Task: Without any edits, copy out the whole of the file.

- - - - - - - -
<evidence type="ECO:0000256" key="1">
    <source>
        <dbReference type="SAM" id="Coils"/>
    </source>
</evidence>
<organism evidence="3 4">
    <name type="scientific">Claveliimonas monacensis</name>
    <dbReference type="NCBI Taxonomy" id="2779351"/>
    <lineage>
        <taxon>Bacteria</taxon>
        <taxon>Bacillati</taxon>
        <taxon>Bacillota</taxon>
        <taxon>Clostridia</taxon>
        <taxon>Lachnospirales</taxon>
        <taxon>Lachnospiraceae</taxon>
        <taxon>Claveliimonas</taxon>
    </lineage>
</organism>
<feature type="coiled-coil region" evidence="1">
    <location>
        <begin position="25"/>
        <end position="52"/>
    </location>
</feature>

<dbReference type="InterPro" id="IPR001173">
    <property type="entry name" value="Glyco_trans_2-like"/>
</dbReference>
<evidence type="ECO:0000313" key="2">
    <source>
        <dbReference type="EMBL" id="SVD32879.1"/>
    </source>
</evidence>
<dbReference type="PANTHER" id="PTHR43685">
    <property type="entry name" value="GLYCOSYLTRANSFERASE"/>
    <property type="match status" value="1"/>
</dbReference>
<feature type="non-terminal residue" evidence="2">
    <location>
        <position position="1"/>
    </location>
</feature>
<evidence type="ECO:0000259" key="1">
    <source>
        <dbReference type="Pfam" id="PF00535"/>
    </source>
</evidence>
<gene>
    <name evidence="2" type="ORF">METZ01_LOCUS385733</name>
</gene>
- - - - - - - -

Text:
<evidence type="ECO:0000256" key="1">
    <source>
        <dbReference type="SAM" id="Coils"/>
    </source>
</evidence>
<organism evidence="3 4">
    <name type="scientific">Claveliimonas monacensis</name>
    <dbReference type="NCBI Taxonomy" id="2779351"/>
    <lineage>
        <taxon>Bacteria</taxon>
        <taxon>Bacillati</taxon>
        <taxon>Bacillota</taxon>
        <taxon>Clostridia</taxon>
        <taxon>Lachnospirales</taxon>
        <taxon>Lachnospiraceae</taxon>
        <taxon>Claveliimonas</taxon>
    </lineage>
</organism>
<feature type="coiled-coil region" evidence="1">
    <location>
        <begin position="25"/>
        <end position="52"/>
    </location>
</feature>

<dbReference type="InterPro" id="IPR001173">
    <property type="entry name" value="Glyco_trans_2-like"/>
</dbReference>
<evidence type="ECO:0000313" key="2">
    <source>
        <dbReference type="EMBL" id="SVD32879.1"/>
    </source>
</evidence>
<dbReference type="PANTHER" id="PTHR43685">
    <property type="entry name" value="GLYCOSYLTRANSFERASE"/>
    <property type="match status" value="1"/>
</dbReference>
<feature type="non-terminal residue" evidence="2">
    <location>
        <position position="1"/>
    </location>
</feature>
<evidence type="ECO:0000259" key="1">
    <source>
        <dbReference type="Pfam" id="PF00535"/>
    </source>
</evidence>
<gene>
    <name evidence="2" type="ORF">METZ01_LOCUS385733</name>
</gene>